My thanks to the author D.W. Whitlock for a copy of Crucible of Fear in exchange for an honest review.
(From GoodReads) A man’s life in chaos. His young daughter at risk. What is a pound of flesh worth?
Dante Ellis is a successful advertising executive on the rise. His world is plunged into a harrowing nightmare after he’s targeted by ruthless hackers known only as Dark Messiah.
Dante soon discovers no part of his life too sacred to be used against him, no secret buried too deep. What began as a veiled threat soon descends into a desperate conflict against the will of an unseen enemy.
If you’re a fan of Michael Crichton, Preston & Child and Michael Connelly, then you’ll enjoy Crucible of Fear.
I quite enjoyed Crucible of Fear by D.W. Whitlock. I work with computers for my sins, but not in cybersecurity, so I could not tell you the latest hacking methods. But the subject does hold a certain fascination for me.
So to the story. Boy, somebody has got it in for Dante Ellis in this tale. Not content with making off with his right hand, he’s also the subject of a fake porn video and plenty of other nastiness. All caused by a group of hackers known as Dark Messiah. Why was he targeted? Why make off with his hand? We’re not sure at the beginning.
Other people are targeted by the group: Briana Warren has come to Los Angeles from a sleepy town in Nebraska, seeking her fortune as a singer. Spotted by Leish, an influencer on YouTube, she’s been invited to stay at her apartment and make records. Unfortunately, the pair are videoed in a compromising act and Briana is forced to take part in the attack on Dante. On the other hand, Gary Wexler is the subject of a different kind of threats. Beginning with ‘swatting’ where he’s faced by a group of armed police responding to a false alarm. He’s also received hundreds of boxes of porn videos paid for from his own credit cards. Dark Messiah finally forces Gary into helping them by threatening his two small boys.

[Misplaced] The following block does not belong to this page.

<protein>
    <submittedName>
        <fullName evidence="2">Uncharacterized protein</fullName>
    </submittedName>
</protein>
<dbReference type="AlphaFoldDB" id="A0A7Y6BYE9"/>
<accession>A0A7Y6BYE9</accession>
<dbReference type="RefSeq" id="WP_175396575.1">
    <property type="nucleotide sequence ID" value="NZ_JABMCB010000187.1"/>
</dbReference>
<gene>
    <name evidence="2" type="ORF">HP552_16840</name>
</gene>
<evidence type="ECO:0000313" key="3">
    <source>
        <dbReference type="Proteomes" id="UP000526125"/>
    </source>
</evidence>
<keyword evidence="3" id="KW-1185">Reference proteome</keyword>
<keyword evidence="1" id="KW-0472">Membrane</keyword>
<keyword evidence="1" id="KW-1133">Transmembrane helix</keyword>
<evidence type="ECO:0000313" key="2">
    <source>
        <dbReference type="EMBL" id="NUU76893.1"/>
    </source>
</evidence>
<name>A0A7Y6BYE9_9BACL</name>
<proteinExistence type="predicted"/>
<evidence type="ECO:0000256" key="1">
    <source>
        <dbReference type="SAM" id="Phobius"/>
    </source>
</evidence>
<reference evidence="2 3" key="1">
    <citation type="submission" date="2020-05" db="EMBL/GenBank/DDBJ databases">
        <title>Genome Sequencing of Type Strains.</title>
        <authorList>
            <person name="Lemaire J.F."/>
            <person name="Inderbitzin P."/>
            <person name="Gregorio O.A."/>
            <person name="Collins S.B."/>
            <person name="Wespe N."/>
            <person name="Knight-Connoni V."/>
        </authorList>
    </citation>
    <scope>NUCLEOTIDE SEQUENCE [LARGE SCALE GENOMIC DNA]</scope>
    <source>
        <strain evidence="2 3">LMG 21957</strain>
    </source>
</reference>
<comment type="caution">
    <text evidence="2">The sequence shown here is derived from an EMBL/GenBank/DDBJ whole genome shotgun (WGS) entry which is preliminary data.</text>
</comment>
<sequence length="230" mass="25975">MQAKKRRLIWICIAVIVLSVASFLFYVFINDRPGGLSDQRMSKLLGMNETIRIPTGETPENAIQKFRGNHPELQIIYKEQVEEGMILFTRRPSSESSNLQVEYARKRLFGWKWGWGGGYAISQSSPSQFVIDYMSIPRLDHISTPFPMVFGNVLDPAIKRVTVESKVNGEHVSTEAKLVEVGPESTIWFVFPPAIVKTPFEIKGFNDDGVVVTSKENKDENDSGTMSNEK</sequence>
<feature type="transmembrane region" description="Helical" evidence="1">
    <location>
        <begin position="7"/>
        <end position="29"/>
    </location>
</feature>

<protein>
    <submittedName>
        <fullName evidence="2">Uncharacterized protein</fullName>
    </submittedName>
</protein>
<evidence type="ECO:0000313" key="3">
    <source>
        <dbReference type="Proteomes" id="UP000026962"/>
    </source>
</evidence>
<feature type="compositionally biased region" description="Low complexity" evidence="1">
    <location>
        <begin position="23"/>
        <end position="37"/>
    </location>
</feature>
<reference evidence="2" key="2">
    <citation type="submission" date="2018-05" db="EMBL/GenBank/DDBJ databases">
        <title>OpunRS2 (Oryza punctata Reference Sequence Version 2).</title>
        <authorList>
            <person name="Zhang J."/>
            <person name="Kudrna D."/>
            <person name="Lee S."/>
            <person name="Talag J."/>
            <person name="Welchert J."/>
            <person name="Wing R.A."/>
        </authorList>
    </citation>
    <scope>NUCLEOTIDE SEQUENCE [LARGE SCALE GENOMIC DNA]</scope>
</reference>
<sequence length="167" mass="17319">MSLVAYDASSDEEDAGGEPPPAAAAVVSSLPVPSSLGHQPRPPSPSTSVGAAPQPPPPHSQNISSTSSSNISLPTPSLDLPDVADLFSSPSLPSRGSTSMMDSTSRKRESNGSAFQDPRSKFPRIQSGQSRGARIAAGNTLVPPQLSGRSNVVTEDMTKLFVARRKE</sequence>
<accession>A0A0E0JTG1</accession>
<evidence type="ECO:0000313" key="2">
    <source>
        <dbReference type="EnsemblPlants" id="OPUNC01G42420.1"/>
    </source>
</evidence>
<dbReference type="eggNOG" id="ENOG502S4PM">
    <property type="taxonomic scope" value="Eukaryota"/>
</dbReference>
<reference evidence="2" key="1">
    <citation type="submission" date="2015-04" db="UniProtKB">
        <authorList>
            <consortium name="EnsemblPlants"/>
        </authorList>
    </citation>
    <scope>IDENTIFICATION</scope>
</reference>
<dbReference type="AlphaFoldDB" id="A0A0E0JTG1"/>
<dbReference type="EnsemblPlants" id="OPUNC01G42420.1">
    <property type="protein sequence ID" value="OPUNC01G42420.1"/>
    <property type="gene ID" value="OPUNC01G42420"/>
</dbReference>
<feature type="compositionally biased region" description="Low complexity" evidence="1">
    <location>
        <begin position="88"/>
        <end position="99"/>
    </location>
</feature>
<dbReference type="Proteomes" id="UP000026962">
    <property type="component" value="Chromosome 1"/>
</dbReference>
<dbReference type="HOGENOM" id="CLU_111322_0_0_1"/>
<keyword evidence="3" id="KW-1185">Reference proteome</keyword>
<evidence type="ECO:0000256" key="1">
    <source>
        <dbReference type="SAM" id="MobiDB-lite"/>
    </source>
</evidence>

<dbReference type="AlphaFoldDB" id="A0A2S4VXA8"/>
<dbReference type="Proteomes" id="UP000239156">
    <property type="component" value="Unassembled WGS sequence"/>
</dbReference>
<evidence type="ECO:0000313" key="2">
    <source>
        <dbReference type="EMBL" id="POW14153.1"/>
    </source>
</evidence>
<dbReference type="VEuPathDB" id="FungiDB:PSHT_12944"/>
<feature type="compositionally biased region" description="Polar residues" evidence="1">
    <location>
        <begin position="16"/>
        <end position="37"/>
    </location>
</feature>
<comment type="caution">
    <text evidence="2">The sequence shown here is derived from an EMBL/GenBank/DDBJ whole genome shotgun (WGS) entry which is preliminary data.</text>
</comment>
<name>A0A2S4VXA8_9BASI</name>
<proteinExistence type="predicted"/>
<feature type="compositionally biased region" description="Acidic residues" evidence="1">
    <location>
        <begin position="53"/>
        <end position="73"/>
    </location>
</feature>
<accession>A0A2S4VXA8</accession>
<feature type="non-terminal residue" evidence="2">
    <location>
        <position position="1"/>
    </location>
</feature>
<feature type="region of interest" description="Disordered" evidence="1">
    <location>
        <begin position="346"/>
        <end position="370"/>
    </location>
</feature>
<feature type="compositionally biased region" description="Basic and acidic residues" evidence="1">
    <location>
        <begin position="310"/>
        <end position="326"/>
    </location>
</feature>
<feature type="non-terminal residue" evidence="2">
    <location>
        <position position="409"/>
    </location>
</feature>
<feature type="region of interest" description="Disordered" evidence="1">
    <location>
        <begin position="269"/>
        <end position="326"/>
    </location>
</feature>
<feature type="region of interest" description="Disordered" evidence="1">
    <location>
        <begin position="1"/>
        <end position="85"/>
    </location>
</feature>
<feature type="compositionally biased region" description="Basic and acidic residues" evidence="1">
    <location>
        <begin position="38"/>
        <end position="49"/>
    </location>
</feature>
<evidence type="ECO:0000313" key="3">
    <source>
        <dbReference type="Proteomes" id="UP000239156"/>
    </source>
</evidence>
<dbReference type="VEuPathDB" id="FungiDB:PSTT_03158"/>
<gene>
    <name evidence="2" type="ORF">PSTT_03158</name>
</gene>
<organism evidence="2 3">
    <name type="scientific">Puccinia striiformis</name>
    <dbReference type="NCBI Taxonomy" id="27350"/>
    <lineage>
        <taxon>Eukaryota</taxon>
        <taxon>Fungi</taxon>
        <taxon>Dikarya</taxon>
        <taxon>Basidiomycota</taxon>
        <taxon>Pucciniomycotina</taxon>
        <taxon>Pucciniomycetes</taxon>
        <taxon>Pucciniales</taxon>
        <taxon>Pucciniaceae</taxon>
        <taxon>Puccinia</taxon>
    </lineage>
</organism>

The hackers also force others to help the group, using threats to them or their families. But they are just pawns it seems and the real target is Dante. Eventually, he asks the FBI for help, and this is where the story turns. I can’t say too much more without giving away too much of the plot but needless to say, it becomes more focused.
Up until this point, the author has mainly been laying the groundwork, giving us an insight into the hacker’s methods, predominantly blackmail but also threats. At one point I was reminded of an episode of Black Mirror entitled ‘Shut up and Dance’ where a group of random strangers were targeted by a hacking group using a virus. But this novel is far darker and the methods Dark Messiah use are far more insidious, especially the dragonflies.
There’s an interesting change of speed around midway through Crucible of Fear when ‘the hunter’ becomes ‘the hunted’ and other characters are introduced although we’ve seen them briefly before. I enjoyed this part of the story as the pace quickened noticeably from the first part of the book.
The main character is Dante Ellis, a successful entrepreneur who is bringing up his daughter alone. Though he does have help from his neighbour who babysits for him in times of need. considering several life-changing incidents have happened to him, he never seems too fazed. He even loses a hand but receives a state-of-the-art ‘bionic’ replacement and takes to it like a duck to water. I’m not entirely convinced by him.
On the other hand, I liked Briana. At first glance, you could dismiss her as weak, and to be fair it seemed as if she were there to be taken advantage of. But as the story progresses, her character comes into its own with a penchant for shotguns.
I know a lot of the technology discussed in the story is available now, how widespread it is I couldn’t say, especially the fully autonomous vehicles. So in some respects, I just went with the flow without questioning too much. As said earlier, I quite enjoyed Crucible of Fear. It certainly picks up pace as it progresses and I found myself flying through the last few chapters.